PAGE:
Review by Ben Connolly
|It must be hell to be a potential suitor for soul-stress Sharon Jones. First, you’d need balls of steel to go back through her now 4-album catalogue to learn the litany of transgressions those who’d fallen before you had made; then, after what could only be assumed to be a steamy, tumultuous romance, you run the risk of having your love life not only dissected in song-form, but ridiculed and belittled to within an inch of its life.
And so begins Sharon Jones & The Dap Kings’ fourth album Soul Time!, with “Genuine Pt. 1” not only laying down the seriousness of the groove, but also
the seriousness with which the singer views her lovers. “No money, no phone, no fancy car; Is gunna make no man a superstar / If he ain’t a man down to his bones; he’s gunna wake up one day and I’ll be gone” – a line which serves as both a warning shot and a call-to-arms, and continues the emotive tone which has seen Jones and the Kings claim a serious piece of niche musical real estate. Likewise, “He Said I Can” and “I’m Not Gunna Cry” are both scathingly gorgeous moments of end-of-relationship affirmations.
For those not inducted into the Dap way of business, this musical niche is quite a curious evolution. Revolving around the Daptone record label, the sound is a bald-faced reproduction of the then bold, new and exciting sounds of the 1960s soul-funk. Everything in its being goes towards revisiting the movement, even down to the choice of instruments and the building of their own analogue studio to ensure authenticity in reproduction. Jones’ vocals flick between guttural, gravelly growls and sensual cooing and are not a far cry from the evocative highlights of past stars Aretha, Tina and Gladys. Even the album artwork gets the treatment, with garish visual styles and now-archaic fonts used in order to deliberately convey that this is not a reinvention or a re-working: it’s a complete revisit; as if someone had drawn a line under 1979 before the disco revolution caught on, wrapped the scene up in a neat little bundled and plonked it 20 years hence at the beginning of the new millennium. Whilst the The Dap Kings are clearly the spearheads, others have allowed a filling out of the scene, including the barn-storming Black Joe Lewis and The Honeybears, The Poets of Rhythm and even Melbourne’s own The Bamboos.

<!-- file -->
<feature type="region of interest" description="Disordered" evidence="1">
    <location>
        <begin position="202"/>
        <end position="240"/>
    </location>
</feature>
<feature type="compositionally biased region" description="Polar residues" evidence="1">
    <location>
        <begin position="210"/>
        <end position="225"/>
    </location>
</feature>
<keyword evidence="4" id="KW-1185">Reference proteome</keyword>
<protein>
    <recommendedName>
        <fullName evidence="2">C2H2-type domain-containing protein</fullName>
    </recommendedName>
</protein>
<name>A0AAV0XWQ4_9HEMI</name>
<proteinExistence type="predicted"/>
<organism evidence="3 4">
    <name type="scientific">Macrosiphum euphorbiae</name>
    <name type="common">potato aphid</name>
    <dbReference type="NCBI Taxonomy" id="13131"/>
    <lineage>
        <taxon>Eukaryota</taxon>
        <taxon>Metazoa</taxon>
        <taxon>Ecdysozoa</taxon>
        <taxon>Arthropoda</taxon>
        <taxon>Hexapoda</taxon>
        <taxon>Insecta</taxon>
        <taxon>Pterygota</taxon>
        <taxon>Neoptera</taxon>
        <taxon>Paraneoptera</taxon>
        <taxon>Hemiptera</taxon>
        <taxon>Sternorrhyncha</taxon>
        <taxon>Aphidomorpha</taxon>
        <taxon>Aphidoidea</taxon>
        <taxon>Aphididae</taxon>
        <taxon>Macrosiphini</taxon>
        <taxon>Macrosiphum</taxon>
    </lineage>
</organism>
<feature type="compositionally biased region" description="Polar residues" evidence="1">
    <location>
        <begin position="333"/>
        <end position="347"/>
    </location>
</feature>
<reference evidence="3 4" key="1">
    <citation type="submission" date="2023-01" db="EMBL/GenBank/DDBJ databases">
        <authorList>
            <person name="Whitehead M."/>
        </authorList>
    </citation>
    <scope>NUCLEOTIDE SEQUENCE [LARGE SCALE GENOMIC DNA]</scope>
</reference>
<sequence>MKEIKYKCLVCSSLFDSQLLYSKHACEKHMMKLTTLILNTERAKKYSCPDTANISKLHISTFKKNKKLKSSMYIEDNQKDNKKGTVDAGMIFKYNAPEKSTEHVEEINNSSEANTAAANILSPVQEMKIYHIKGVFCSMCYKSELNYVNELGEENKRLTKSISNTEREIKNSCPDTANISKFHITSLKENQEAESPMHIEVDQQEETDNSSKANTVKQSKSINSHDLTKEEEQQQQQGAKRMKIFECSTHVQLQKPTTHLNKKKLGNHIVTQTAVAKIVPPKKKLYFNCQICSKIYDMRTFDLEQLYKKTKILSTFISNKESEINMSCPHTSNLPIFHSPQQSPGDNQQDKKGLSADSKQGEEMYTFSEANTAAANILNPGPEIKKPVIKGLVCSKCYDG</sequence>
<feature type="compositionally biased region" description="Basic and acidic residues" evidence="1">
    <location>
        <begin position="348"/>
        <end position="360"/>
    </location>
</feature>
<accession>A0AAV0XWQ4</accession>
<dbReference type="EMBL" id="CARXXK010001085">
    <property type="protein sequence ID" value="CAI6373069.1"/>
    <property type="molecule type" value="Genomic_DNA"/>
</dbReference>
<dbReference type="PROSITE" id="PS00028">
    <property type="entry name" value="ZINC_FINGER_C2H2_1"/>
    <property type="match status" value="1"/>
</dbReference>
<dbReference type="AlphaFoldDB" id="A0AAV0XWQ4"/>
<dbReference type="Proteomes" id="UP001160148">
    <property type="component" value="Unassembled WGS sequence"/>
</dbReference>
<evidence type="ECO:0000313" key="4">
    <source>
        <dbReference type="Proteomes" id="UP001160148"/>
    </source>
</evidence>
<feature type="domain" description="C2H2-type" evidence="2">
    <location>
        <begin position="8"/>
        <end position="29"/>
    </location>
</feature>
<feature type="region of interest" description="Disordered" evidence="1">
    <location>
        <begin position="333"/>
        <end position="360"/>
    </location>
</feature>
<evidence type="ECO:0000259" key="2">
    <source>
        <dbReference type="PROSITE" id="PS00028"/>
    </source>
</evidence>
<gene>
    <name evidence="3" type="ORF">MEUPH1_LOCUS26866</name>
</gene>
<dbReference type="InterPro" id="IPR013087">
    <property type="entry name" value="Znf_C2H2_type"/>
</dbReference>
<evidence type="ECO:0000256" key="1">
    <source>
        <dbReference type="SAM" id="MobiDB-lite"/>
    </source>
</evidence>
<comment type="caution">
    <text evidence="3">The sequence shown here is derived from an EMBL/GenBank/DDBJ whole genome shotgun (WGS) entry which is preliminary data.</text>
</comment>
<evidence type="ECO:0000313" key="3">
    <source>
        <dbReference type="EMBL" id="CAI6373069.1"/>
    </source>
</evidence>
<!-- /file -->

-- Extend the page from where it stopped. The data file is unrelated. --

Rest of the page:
It’s curious that such a movement has garnered such wide-spread attention and respect in the past decade. For so long now, the crux of what has been considered “valid” in popular music has been centred around concepts of new-ness, edginess and a sense of pushing boundaries. Some of the worst accusations levelled at bands were that they were too derivative, sounded too much like something from 30 years ago and were just trying to cash in (think of the recent backlash toward Wolfmother, The Vines and Jet, for examples). All of which could be levelled at Sharon Jones and The Dap Kings. Deep down, however, The Dap Kings do satisfy all of the core values – they are deeply creative, abundantly inventive and are, for the moment, pushing the boundaries.
To expect anything ostensibly “new”, then, from this album would be foolish, but that sameness is just what provides the joy here. The second half of Soul Time! continues along their own beaten path, but tears away from the sentimental opening tracks. “What If We All Stopped Paying Taxes” and “Ain’t No Chimneys In The Projects” are charged rallying calls of the urban underclass, whilst “New Shoes” and “Inspiration Information” are both optimistic tomes which round out the emotional rollercoaster launched with “Genuine Pt 1”, and hint at better days which go some way to explaining the rewards on offer for that special man who passes the Jones test. Let’s just hope he slips up, though, and provides fodder for yet another album.
Review by Ben Connolly
Dap Dippin’ with Sharon Jones & the Dap Kings
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